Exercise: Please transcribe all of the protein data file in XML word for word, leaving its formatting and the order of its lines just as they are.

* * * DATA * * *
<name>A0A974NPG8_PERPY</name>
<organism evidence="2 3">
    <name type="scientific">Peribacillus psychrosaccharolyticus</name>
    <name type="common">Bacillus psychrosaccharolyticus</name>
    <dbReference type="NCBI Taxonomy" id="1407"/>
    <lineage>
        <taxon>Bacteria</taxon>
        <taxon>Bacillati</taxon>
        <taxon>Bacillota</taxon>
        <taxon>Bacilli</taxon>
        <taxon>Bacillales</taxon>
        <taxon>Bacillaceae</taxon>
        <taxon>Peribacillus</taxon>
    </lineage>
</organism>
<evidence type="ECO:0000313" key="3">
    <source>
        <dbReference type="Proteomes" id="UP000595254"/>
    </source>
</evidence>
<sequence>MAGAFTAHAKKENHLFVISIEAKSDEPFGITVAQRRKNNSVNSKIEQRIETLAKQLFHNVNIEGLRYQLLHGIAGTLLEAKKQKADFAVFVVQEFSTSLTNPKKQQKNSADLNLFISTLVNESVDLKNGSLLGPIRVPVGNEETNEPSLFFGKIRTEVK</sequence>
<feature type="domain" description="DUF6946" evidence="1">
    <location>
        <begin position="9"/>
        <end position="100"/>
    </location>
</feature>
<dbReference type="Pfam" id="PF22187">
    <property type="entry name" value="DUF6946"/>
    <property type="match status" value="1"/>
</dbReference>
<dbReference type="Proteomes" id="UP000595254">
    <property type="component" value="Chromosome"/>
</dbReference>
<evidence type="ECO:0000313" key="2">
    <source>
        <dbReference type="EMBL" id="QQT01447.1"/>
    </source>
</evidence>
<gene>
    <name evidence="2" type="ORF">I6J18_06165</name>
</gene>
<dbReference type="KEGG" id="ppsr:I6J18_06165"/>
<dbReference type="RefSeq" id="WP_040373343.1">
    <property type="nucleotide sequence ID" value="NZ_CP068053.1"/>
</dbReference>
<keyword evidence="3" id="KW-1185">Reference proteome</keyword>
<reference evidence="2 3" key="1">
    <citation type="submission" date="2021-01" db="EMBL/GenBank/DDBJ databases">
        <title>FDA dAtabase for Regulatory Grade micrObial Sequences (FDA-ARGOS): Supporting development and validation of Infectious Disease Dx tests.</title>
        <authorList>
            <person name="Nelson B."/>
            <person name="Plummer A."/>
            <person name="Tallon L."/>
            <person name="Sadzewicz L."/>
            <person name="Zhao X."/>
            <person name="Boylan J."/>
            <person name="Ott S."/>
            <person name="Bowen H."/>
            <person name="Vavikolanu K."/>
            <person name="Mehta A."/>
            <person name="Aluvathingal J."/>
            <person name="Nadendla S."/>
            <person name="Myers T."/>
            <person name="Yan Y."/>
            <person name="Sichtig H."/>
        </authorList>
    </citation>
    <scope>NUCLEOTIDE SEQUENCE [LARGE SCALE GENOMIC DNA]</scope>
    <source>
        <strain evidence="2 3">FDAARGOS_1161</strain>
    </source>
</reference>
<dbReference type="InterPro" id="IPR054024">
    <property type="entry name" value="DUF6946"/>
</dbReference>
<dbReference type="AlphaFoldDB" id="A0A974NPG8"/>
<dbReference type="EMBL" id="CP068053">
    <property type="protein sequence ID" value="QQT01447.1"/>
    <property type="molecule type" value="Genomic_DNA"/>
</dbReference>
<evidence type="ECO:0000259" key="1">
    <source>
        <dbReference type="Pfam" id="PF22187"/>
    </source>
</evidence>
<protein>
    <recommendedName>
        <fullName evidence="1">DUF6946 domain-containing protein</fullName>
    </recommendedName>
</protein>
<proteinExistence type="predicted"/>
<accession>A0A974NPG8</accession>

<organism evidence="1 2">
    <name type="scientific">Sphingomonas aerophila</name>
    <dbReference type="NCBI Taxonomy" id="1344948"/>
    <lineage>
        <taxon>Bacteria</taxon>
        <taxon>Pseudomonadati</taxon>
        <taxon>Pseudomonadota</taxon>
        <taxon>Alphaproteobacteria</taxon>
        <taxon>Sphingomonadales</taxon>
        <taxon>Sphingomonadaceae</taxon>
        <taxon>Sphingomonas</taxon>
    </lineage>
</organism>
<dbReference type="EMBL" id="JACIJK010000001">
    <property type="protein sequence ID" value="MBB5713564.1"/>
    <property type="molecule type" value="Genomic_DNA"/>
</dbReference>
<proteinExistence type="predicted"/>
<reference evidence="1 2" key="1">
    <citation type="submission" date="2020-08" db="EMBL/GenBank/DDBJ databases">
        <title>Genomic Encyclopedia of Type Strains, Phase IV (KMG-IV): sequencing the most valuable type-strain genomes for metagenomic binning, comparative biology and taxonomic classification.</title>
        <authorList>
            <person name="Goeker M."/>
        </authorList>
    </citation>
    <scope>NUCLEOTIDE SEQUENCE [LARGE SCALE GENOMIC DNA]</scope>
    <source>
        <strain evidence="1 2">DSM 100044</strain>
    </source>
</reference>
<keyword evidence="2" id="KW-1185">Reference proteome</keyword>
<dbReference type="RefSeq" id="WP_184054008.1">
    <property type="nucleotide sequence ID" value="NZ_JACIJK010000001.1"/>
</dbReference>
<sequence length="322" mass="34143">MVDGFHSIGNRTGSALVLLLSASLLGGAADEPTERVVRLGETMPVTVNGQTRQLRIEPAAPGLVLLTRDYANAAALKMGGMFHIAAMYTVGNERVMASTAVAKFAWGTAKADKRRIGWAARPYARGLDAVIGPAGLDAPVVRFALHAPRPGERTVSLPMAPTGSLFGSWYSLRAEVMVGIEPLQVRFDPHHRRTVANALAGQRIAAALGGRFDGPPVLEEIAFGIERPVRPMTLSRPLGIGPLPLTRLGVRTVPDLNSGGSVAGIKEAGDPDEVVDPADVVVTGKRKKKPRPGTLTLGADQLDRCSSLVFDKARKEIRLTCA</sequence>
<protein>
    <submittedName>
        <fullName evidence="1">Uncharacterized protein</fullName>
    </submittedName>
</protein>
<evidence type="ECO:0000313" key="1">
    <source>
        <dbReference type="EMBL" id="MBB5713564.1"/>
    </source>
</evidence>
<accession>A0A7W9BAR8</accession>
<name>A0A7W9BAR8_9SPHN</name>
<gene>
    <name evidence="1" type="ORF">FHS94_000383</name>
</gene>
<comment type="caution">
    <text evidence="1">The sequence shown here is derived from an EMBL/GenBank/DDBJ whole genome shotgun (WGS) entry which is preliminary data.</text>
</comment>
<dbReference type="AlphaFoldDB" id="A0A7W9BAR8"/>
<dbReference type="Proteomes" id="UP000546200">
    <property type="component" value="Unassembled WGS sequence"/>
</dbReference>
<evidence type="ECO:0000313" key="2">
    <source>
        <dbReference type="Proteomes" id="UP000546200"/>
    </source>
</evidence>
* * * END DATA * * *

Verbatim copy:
<name>A0A974NPG8_PERPY</name>
<organism evidence="2 3">
    <name type="scientific">Peribacillus psychrosaccharolyticus</name>
    <name type="common">Bacillus psychrosaccharolyticus</name>
    <dbReference type="NCBI Taxonomy" id="1407"/>
    <lineage>
        <taxon>Bacteria</taxon>
        <taxon>Bacillati</taxon>
        <taxon>Bacillota</taxon>
        <taxon>Bacilli</taxon>
        <taxon>Bacillales</taxon>
        <taxon>Bacillaceae</taxon>
        <taxon>Peribacillus</taxon>
    </lineage>
</organism>
<evidence type="ECO:0000313" key="3">
    <source>
        <dbReference type="Proteomes" id="UP000595254"/>
    </source>
</evidence>
<sequence>MAGAFTAHAKKENHLFVISIEAKSDEPFGITVAQRRKNNSVNSKIEQRIETLAKQLFHNVNIEGLRYQLLHGIAGTLLEAKKQKADFAVFVVQEFSTSLTNPKKQQKNSADLNLFISTLVNESVDLKNGSLLGPIRVPVGNEETNEPSLFFGKIRTEVK</sequence>
<feature type="domain" description="DUF6946" evidence="1">
    <location>
        <begin position="9"/>
        <end position="100"/>
    </location>
</feature>
<dbReference type="Pfam" id="PF22187">
    <property type="entry name" value="DUF6946"/>
    <property type="match status" value="1"/>
</dbReference>
<dbReference type="Proteomes" id="UP000595254">
    <property type="component" value="Chromosome"/>
</dbReference>
<evidence type="ECO:0000313" key="2">
    <source>
        <dbReference type="EMBL" id="QQT01447.1"/>
    </source>
</evidence>
<gene>
    <name evidence="2" type="ORF">I6J18_06165</name>
</gene>
<dbReference type="KEGG" id="ppsr:I6J18_06165"/>
<dbReference type="RefSeq" id="WP_040373343.1">
    <property type="nucleotide sequence ID" value="NZ_CP068053.1"/>
</dbReference>
<keyword evidence="3" id="KW-1185">Reference proteome</keyword>
<reference evidence="2 3" key="1">
    <citation type="submission" date="2021-01" db="EMBL/GenBank/DDBJ databases">
        <title>FDA dAtabase for Regulatory Grade micrObial Sequences (FDA-ARGOS): Supporting development and validation of Infectious Disease Dx tests.</title>
        <authorList>
            <person name="Nelson B."/>
            <person name="Plummer A."/>
            <person name="Tallon L."/>
            <person name="Sadzewicz L."/>
            <person name="Zhao X."/>
            <person name="Boylan J."/>
            <person name="Ott S."/>
            <person name="Bowen H."/>
            <person name="Vavikolanu K."/>
            <person name="Mehta A."/>
            <person name="Aluvathingal J."/>
            <person name="Nadendla S."/>
            <person name="Myers T."/>
            <person name="Yan Y."/>
            <person name="Sichtig H."/>
        </authorList>
    </citation>
    <scope>NUCLEOTIDE SEQUENCE [LARGE SCALE GENOMIC DNA]</scope>
    <source>
        <strain evidence="2 3">FDAARGOS_1161</strain>
    </source>
</reference>
<dbReference type="InterPro" id="IPR054024">
    <property type="entry name" value="DUF6946"/>
</dbReference>
<dbReference type="AlphaFoldDB" id="A0A974NPG8"/>
<dbReference type="EMBL" id="CP068053">
    <property type="protein sequence ID" value="QQT01447.1"/>
    <property type="molecule type" value="Genomic_DNA"/>
</dbReference>
<evidence type="ECO:0000259" key="1">
    <source>
        <dbReference type="Pfam" id="PF22187"/>
    </source>
</evidence>
<protein>
    <recommendedName>
        <fullName evidence="1">DUF6946 domain-containing protein</fullName>
    </recommendedName>
</protein>
<proteinExistence type="predicted"/>
<accession>A0A974NPG8</accession>

<organism evidence="1 2">
    <name type="scientific">Sphingomonas aerophila</name>
    <dbReference type="NCBI Taxonomy" id="1344948"/>
    <lineage>
        <taxon>Bacteria</taxon>
        <taxon>Pseudomonadati</taxon>
        <taxon>Pseudomonadota</taxon>
        <taxon>Alphaproteobacteria</taxon>
        <taxon>Sphingomonadales</taxon>
        <taxon>Sphingomonadaceae</taxon>
        <taxon>Sphingomonas</taxon>
    </lineage>
</organism>
<dbReference type="EMBL" id="JACIJK010000001">
    <property type="protein sequence ID" value="MBB5713564.1"/>
    <property type="molecule type" value="Genomic_DNA"/>
</dbReference>
<proteinExistence type="predicted"/>
<reference evidence="1 2" key="1">
    <citation type="submission" date="2020-08" db="EMBL/GenBank/DDBJ databases">
        <title>Genomic Encyclopedia of Type Strains, Phase IV (KMG-IV): sequencing the most valuable type-strain genomes for metagenomic binning, comparative biology and taxonomic classification.</title>
        <authorList>
            <person name="Goeker M."/>
        </authorList>
    </citation>
    <scope>NUCLEOTIDE SEQUENCE [LARGE SCALE GENOMIC DNA]</scope>
    <source>
        <strain evidence="1 2">DSM 100044</strain>
    </source>
</reference>
<keyword evidence="2" id="KW-1185">Reference proteome</keyword>
<dbReference type="RefSeq" id="WP_184054008.1">
    <property type="nucleotide sequence ID" value="NZ_JACIJK010000001.1"/>
</dbReference>
<sequence length="322" mass="34143">MVDGFHSIGNRTGSALVLLLSASLLGGAADEPTERVVRLGETMPVTVNGQTRQLRIEPAAPGLVLLTRDYANAAALKMGGMFHIAAMYTVGNERVMASTAVAKFAWGTAKADKRRIGWAARPYARGLDAVIGPAGLDAPVVRFALHAPRPGERTVSLPMAPTGSLFGSWYSLRAEVMVGIEPLQVRFDPHHRRTVANALAGQRIAAALGGRFDGPPVLEEIAFGIERPVRPMTLSRPLGIGPLPLTRLGVRTVPDLNSGGSVAGIKEAGDPDEVVDPADVVVTGKRKKKPRPGTLTLGADQLDRCSSLVFDKARKEIRLTCA</sequence>
<protein>
    <submittedName>
        <fullName evidence="1">Uncharacterized protein</fullName>
    </submittedName>
</protein>
<evidence type="ECO:0000313" key="1">
    <source>
        <dbReference type="EMBL" id="MBB5713564.1"/>
    </source>
</evidence>
<accession>A0A7W9BAR8</accession>
<name>A0A7W9BAR8_9SPHN</name>
<gene>
    <name evidence="1" type="ORF">FHS94_000383</name>
</gene>
<comment type="caution">
    <text evidence="1">The sequence shown here is derived from an EMBL/GenBank/DDBJ whole genome shotgun (WGS) entry which is preliminary data.</text>
</comment>
<dbReference type="AlphaFoldDB" id="A0A7W9BAR8"/>
<dbReference type="Proteomes" id="UP000546200">
    <property type="component" value="Unassembled WGS sequence"/>
</dbReference>
<evidence type="ECO:0000313" key="2">
    <source>
        <dbReference type="Proteomes" id="UP000546200"/>
    </source>
</evidence>